The Friend Zone Review by Abby Jimenez
Publication Date: June 11, 2019
This is not going to be a typical review in our typical Words About Words format. I did not have that many points and instead wanted to have more of a discussion on a few topics.
CW: infertility, character death
I went into this book thinking it was going to be a fun romantic comedy that dealt with infertility. I was expecting a book that dealt with serious issues, but with a humorous tone. I love when media is able to deal with sensitive issues well, but also be funny (think of the Brooklyn Nine-Nine episodes that dealt with racial profiling or the #MeToo movement).
In this book we follow Kristen and Josh. Kristen does believe she can have children, while Josh broke up with his last girlfriend because she did not want to have kids. As a result, Kristen is trying not to fall for Josh. But since he is best friends with her best friend’s fiancé they are stuck with each other.
Already, I was a little apprehensive with the title. I mean The Friend Zone is catchy, but I truly do not like the whole thing where men complain about being ‘friendzoned’ and all that. The novel does not fall into this trap and I was pleasantly surprised to see that Josh was okay being friends with Kristin (for the most part).
I LOVED the first 40%. It was exactly what I wanted. We dealt with the series issues and the banter was so much fun. Both Josh and Kristen were great main characters. The humor was fun, and Kristen was hilarious, very honest, and extremely frank at times. I was laughing out loud at points.
The first thing that started bothering me was that Kristen has a boyfriend in the beginning. I guess this was necessary to establish the friend zone aspect, but I do not like love triangles (especially when we clearly know who is going to end up together). I would have liked to spend the time we spent with the boyfriend (I forgot his name) to be spent with either Kristen or Josh and their plots or seeing them interact with their friends more.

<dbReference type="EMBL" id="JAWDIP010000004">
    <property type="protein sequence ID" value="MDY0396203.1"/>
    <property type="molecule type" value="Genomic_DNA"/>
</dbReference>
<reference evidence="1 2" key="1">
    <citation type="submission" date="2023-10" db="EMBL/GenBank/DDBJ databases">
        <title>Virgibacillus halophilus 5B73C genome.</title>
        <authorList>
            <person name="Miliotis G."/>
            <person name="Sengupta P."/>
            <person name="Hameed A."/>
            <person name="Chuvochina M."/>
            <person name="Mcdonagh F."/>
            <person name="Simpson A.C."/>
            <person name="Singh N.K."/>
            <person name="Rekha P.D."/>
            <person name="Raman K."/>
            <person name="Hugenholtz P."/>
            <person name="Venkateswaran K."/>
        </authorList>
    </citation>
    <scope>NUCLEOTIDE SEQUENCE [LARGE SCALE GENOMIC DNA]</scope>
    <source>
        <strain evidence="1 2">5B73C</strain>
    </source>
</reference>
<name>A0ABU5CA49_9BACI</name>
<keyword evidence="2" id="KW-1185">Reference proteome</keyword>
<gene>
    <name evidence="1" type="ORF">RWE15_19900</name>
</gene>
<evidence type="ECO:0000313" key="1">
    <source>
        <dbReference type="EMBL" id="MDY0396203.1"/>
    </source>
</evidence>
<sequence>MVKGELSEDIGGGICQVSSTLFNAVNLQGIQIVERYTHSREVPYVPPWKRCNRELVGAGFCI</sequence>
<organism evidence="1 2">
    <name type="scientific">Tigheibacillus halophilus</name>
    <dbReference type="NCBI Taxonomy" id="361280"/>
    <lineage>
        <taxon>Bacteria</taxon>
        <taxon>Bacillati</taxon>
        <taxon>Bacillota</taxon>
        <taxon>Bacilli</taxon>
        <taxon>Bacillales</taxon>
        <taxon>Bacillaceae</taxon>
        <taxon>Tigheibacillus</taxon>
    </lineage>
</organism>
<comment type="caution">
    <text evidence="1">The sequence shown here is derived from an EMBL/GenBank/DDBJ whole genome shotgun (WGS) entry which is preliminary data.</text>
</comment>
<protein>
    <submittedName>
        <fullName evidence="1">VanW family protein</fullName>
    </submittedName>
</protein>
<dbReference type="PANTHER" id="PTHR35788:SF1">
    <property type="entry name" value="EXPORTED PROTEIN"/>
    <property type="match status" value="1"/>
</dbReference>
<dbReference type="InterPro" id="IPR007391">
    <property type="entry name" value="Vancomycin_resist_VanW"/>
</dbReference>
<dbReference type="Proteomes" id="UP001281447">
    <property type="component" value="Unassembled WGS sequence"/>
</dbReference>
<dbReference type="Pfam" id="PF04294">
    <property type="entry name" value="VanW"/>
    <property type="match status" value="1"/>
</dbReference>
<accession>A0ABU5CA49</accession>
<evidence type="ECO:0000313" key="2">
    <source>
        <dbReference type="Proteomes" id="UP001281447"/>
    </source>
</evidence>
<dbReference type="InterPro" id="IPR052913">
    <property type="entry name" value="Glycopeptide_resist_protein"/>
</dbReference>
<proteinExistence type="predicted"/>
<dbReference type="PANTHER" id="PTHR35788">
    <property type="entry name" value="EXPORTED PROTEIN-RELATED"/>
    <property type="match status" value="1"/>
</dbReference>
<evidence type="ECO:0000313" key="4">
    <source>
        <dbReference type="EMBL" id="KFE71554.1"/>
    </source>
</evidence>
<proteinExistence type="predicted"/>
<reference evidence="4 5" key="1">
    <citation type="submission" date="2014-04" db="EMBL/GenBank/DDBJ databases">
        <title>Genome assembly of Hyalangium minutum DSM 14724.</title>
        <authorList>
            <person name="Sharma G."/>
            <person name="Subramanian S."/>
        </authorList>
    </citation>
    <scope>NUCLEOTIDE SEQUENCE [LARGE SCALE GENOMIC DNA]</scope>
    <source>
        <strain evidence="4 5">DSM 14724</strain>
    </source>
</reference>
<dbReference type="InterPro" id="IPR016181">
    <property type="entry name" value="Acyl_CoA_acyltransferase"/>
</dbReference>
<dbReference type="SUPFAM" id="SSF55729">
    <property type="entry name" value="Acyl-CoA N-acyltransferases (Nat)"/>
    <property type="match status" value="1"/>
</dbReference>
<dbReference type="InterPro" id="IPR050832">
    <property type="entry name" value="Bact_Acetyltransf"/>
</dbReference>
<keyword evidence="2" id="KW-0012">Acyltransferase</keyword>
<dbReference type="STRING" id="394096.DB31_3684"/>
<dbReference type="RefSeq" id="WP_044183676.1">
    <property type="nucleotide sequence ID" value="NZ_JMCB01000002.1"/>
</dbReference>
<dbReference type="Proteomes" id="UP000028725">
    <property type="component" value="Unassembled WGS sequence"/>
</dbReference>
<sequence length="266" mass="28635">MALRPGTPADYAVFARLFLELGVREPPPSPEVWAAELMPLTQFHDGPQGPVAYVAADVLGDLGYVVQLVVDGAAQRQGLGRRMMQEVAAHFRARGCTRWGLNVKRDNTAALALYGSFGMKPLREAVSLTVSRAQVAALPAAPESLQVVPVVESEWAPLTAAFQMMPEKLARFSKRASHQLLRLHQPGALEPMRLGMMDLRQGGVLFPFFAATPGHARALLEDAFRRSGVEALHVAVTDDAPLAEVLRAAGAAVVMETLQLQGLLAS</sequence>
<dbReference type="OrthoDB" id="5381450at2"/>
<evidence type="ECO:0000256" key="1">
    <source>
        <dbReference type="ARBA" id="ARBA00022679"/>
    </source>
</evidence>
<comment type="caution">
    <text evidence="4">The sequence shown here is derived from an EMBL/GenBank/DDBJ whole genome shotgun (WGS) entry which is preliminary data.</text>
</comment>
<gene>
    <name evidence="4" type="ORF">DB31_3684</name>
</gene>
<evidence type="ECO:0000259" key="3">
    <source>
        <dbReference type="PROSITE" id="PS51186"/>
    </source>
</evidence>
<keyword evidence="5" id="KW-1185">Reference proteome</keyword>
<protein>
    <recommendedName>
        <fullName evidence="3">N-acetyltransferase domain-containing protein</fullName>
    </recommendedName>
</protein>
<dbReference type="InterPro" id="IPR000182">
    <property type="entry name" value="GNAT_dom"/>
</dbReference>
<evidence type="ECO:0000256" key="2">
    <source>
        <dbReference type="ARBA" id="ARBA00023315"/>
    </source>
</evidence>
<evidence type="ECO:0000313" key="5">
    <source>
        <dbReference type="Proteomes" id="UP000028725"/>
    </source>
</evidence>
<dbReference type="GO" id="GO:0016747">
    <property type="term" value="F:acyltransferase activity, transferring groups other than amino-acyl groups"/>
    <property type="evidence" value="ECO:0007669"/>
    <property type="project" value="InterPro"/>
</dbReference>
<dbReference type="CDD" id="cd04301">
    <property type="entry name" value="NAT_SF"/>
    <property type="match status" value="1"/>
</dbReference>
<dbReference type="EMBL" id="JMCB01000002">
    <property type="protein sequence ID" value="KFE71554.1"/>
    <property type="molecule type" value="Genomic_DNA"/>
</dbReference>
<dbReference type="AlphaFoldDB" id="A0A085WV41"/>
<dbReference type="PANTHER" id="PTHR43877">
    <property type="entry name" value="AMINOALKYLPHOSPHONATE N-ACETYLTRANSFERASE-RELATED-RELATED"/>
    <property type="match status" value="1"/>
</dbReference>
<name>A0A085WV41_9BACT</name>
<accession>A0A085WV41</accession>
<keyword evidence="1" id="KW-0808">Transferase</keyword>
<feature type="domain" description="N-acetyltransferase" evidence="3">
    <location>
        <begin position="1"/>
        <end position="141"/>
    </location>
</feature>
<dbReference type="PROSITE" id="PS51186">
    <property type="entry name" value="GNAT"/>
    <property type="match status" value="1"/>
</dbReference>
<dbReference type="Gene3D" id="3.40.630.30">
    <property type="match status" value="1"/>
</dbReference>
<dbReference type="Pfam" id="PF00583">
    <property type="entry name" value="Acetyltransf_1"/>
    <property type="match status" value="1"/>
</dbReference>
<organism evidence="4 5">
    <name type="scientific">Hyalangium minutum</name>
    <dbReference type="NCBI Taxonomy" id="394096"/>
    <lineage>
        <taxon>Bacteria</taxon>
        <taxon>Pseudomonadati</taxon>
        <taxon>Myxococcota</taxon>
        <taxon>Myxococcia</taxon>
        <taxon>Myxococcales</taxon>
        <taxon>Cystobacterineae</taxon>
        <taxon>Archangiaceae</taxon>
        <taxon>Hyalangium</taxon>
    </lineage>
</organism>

I also was so OVER all the miscommunication. Kristen refuses to tell Josh that she can’t have kids and it goes on for way longer than necessary. As a result of her keeping something this big from him, she goes hot and cold with him. I would be okay with this, I mean it is a big part of her life and will change their dynamic, but it is sooooo dragged out. I was getting tired of this and I was not even living it.
Another comment I have seen is that women who do not want children who read this were not okay with how this book makes it seem like women need children to be happy. While reading this, I noticed that there was a lot of focus on Kristen thinking she would never be happy or fulfilled because she can’t have children. I think this would have been fine, if the author clearly stated that this was just how Kristen viewed her future, and not how every woman feels.
What made me upset is the book gets majorly dark at about 60% in. Josh and Kristen have a fight and then suddenly something shocking happens to their friend group and the book takes a different turn. Then the rest of the novel is bittersweet because of this event. I do not have a problem with emotional and heartbreaking stories, but since I had only seen this being promoted as being “funny” and having “cute banter” I did not plan on it taking a dark turn and I was not pleased about this.
I originally was not going to give this a star rating because it felt unfair to rate a book which I had such different expectations for and then get mad that it did not meet those expectations. But, in the end since I feel that my critiques of the miscommunication and love triangle are valid, I will. This is by no means a bad book and if you like romance with some angst and drama, you probably will like this one. I mean it is getting rave reviews and I have only seen two other people with even semi negative reviews of this.
*Thank you so much to Forever Publishing & NetGalley for an eARC in exchange for an honest review*
Goodreads Link: The Friend Zone